French Property Taxes

Tax Residency

Irish & UK Residents are taxable on worldwide Income and Gains. You are generally considered tax resident in Ireland & the UK if you spend at least 183 days in that country per year. There are additional criteria that may also deem you to be tax resident.

As a person who is tax resident and domiciled in Ireland or the UK you are liable to tax on your worldwide income and gains. Therefore, if you own and rent a property in France you are liable to income tax on the rents you receive and capital gains tax (“CGT”) on the gain if you decide to sell the property. (In addition to any French taxes that may be imposed).

In other words, as an Irish / UK resident and Irish / UK domiciled person, no matter where your property is situated, if you receive rental income or you make a gain on the sale of your property – you are always assessable to tax in Ireland / UK.

Local Taxation of French Rental Income in Ireland / UK

  • Treat the property as though it is an investment property and deduct all of the allowable deductions available under Irish / UK legislation.
  • Tax the net amount at the marginal rate of tax plus assocated levies.
  • Take a credit for the French tax paid.
  • Record the French income received as Schedule D Case III in your income tax return and submit the return together with your Case III calculation. Note: if you calculate a loss, this can be carried forward and set against any future Case III liabilities.

Local taxation of French Capital Gains in Ireland / UK

When you sell your French investment property you are liable to CGT in Ireland and the UK on the amount of the gain. You may also be liable to CGT in France – see below.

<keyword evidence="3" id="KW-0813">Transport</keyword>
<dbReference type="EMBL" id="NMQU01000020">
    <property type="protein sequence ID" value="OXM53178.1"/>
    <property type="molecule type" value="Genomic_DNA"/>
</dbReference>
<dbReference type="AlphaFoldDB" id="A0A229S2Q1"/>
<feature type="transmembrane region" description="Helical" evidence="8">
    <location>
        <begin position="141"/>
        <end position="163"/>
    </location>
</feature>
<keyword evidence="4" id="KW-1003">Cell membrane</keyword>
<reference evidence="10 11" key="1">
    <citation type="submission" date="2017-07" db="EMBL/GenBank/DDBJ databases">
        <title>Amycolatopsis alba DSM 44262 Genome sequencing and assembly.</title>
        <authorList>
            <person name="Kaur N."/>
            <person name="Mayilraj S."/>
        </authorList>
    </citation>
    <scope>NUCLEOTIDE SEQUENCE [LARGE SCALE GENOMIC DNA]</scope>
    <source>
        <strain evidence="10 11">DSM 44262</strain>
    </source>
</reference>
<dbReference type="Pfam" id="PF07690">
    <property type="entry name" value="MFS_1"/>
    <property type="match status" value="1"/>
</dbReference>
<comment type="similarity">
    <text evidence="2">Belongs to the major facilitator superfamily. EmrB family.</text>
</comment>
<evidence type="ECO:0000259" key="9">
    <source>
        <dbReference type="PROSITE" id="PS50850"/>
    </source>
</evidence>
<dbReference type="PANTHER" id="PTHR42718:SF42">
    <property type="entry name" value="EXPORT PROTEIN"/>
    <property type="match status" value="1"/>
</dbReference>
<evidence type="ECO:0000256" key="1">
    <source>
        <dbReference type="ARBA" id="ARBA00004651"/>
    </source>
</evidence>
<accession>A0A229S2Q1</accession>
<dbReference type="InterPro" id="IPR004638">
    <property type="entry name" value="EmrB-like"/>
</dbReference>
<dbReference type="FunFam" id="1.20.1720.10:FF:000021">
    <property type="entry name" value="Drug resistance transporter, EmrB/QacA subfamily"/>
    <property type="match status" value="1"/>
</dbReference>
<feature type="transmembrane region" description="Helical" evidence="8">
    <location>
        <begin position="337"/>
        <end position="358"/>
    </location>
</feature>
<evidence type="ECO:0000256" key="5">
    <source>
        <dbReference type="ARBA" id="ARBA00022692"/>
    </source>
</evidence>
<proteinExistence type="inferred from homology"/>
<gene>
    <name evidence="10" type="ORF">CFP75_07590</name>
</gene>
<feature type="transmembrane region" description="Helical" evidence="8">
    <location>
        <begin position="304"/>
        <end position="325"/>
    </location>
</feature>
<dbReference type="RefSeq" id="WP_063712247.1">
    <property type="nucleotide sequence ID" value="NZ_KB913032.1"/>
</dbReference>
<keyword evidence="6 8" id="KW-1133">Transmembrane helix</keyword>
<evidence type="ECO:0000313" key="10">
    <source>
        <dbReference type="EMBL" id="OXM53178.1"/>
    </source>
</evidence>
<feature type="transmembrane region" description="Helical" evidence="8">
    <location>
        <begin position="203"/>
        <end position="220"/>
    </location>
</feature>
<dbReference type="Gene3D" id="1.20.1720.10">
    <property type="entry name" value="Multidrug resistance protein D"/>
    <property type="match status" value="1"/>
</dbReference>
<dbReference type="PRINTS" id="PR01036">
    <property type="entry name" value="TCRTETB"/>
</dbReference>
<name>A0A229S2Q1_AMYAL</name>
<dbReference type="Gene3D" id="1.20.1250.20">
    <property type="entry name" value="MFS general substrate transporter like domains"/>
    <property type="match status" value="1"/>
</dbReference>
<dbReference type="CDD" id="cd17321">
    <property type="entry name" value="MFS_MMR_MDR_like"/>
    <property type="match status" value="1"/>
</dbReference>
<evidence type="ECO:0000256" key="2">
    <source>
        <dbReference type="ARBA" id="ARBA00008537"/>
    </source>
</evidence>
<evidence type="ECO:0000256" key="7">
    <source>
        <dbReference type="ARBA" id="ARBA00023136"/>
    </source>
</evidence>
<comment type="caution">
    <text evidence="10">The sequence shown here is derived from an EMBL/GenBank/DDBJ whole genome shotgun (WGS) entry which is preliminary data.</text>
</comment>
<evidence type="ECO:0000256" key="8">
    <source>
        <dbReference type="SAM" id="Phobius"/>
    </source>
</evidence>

CGT Payment Dates


  • If you dispose of a chargeable asset on or before 30 November in the tax year, you are obliged to pay Irish CGT at 33% on the gain by 15 December in that tax year.
  • If you dispose of a chargeable asset between 1 December and 31 December in the tax year, you are obliged to pay Irish CGT at 33% on the gain by 31 January in the following tax year. [Differing rates and dates apply to disposal depending on when it was sold]

United Kingdom

  • If you dispose of a property on or before 5 April, you must report this by the following 31 December.
  • If you disposal of a property between the tax year 6 April 2017 & 5 April 2018, you must report this by 31 December 2019

French Capital Gains Tax Paid

In most cases, upon disposal of a foreign property you will have paid CGT in the foreign jurisdiction. Therefore, depending on whether a double tax agreement exists between the country of residence and the country of disposal, you should be entitled to a tax credit for any foreign tax paid on the gain.

France has a double tax treaty with both Ireland and the UK. What this means is that where an Irish / UK tax resident individual pays French CGT on the disposal of a French property, a credit will be available when it comes to making your Irish / UK tax return.

In other words, you should not pay tax twice on the same disposal (except where the Irish / UK tax due is higher than the French tax paid – in that case the difference is payable).